Interest in food is about how we socialize around it. It is influenced by what we can taste and smell and certain medications can influence those senses. Are you noticing a decrease in your appetite? If so, there can be many reasons for it.
Drinking lots of fluid before eating can fill you up very fast, so try to keep your intake to a minimum when you know mealtimes are approaching. However dehydration can also cause a lack of hunger so make sure to get at least 4-8 glasses of fluids a day. The most important thing to remember is to not drink a large glass of fluid right before eating (say 20 minutes).
In their mid 60’s to 70’s, metabolic changes occur in seniors that can make their appetite lessen due to natural changes. As people get older, they tend to move less and muscle mass decreases so they burn fewer calories. Hormonal changes such as an senior’s response to the hunger regulatory hormones ghrelin and cholecystokin may cause a decrease in their appetite.
Of course there may be some other things that can cause a wavering appetite as well, such as:
Lack of exercise- getting enough movement throughout the day can build up a healthy appetite.
Lack of routine- eating at the same time each day for all 3 meals can help trick your body into knowing it’s time to eat (even if you don’t fell hungry).
Inability to prepare meals- this can be due to medical conditions, finances or simply lack of interest in eating.
Loss of taste-our taste buds become less able to detect flavours as we age.
Sensitivity to smells- can be developed over time making the person feel nauseated and unable to eat
Meal times are unpleasant- when disagreements about their eating habits occur during mealtimes, seniors can associate food with unpleasant thoughts.
Difficulty chewing/swallowing- this can happen for a variety of reasons such as normal aging, dental problems, medications, surgery and health conditions.
Depression/loneliness- these can cause a loss of appetite or not wanting to eat alone.
Loss of control- when a senior is dependent on someone else for everything in their life, they can feel like they have lost control over how they want to live their life, even not being able to decide what to eat, may make them not hungry.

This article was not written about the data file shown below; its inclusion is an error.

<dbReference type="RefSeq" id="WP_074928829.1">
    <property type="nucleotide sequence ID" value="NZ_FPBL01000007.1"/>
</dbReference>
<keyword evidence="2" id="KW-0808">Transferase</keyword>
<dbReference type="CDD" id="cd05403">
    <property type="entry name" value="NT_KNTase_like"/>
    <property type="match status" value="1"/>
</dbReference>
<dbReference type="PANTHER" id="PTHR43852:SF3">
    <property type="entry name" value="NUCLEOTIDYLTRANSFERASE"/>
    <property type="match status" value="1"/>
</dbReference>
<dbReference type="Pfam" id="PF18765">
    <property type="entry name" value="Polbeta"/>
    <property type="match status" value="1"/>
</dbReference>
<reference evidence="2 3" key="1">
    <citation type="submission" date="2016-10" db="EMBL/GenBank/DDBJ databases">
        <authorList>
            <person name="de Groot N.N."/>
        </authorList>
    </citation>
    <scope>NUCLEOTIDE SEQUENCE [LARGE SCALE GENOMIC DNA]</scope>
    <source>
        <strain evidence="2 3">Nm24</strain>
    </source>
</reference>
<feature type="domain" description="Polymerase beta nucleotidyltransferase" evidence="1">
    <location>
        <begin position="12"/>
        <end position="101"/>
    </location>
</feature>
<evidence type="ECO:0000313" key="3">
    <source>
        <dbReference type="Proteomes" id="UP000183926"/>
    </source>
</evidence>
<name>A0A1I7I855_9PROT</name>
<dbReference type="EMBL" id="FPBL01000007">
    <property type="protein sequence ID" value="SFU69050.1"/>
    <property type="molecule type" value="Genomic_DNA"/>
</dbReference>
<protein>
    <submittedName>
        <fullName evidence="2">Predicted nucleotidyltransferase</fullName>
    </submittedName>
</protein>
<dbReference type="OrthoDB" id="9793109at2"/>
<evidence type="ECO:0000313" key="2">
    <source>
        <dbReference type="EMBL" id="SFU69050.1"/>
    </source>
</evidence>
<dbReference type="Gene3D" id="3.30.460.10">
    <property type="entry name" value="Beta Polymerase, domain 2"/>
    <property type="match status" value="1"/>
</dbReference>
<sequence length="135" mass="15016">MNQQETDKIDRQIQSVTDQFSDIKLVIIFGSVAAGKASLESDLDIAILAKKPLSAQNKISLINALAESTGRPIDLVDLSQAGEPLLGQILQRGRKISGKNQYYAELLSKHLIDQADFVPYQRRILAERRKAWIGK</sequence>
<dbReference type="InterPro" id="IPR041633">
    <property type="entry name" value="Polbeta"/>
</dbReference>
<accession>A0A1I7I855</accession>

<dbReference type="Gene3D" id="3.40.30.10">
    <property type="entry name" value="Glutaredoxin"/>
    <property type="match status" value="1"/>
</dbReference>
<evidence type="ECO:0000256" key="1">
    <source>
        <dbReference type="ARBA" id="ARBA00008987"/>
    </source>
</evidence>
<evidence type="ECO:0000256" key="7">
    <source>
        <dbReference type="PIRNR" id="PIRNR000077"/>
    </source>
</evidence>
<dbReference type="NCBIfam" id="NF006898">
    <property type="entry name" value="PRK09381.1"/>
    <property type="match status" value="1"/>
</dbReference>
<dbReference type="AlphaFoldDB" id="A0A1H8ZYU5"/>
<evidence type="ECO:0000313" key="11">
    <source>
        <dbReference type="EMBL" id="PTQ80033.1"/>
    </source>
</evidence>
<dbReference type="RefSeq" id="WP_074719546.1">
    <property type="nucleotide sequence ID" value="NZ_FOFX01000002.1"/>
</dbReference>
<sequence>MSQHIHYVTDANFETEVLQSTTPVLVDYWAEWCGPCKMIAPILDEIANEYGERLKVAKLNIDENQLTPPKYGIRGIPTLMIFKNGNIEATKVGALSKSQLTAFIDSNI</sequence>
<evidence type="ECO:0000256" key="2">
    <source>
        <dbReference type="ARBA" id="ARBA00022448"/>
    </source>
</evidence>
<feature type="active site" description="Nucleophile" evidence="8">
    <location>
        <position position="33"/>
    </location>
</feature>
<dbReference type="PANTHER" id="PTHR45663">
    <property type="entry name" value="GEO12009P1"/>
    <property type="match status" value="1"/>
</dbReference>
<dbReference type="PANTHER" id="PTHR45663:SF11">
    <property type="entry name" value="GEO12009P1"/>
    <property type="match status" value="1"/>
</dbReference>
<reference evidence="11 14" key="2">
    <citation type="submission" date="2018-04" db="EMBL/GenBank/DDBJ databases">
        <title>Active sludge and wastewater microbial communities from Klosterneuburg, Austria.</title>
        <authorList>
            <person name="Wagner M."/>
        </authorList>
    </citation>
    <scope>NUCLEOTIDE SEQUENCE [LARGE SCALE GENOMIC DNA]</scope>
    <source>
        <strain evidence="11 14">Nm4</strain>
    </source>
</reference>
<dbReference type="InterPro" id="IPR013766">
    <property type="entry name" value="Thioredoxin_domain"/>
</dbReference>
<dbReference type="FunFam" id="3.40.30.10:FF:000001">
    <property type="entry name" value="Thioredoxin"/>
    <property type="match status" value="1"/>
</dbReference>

Certain medical conditions can affect your appetite such as:
Alzheimer’s can create a lot of problems with cooking and eating.
If loss of appetite occurs after a major life change such as a health scare, relocation or loss of a loved one, it might be temporary and not due to age related bodily changes.
The major thing to consider is if you or your loved one’s appetite is normal or due to a serious issue. If there are signs of malnutrition, then it may be time to call a doctor because eating less as a senior can put you at an increased risk of muscle loss and falls. So make sure you are getting a variety of foods and a source of protein at each meal. Good sources of protein can include chicken, fish, eggs, Greek yogurt, tofu, peanut butter, beans and nuts).
Here are some ways to help improve your appetite and make the most out of meal times. If you’re not eating a lot, try smaller, more frequent meals. Choose foods that are moist and easy to chew. Add herbs and spices for flavour instead of salt. For those seniors on a budget, try using high protein skim milk powder to enrich soups, oatmeal, muffins and puddings.
If cooking for yourself seems daunting why not try it when you are on less medications or feel better? Cooking large batches and freezing them is always a great idea. Try eating with a friend or relative if you can. If not, adding flowers, nice music or a placemat can create an environment which may help you eat better.
Make sure to eat at the same times each day if you can as this will help you r body get used to a schedule of when to be hungry.
If you have a senior in your life that is not eating well, then you can help by taking them grocery shopping , preparing meals with them or even taking some of your meal over to visit with them.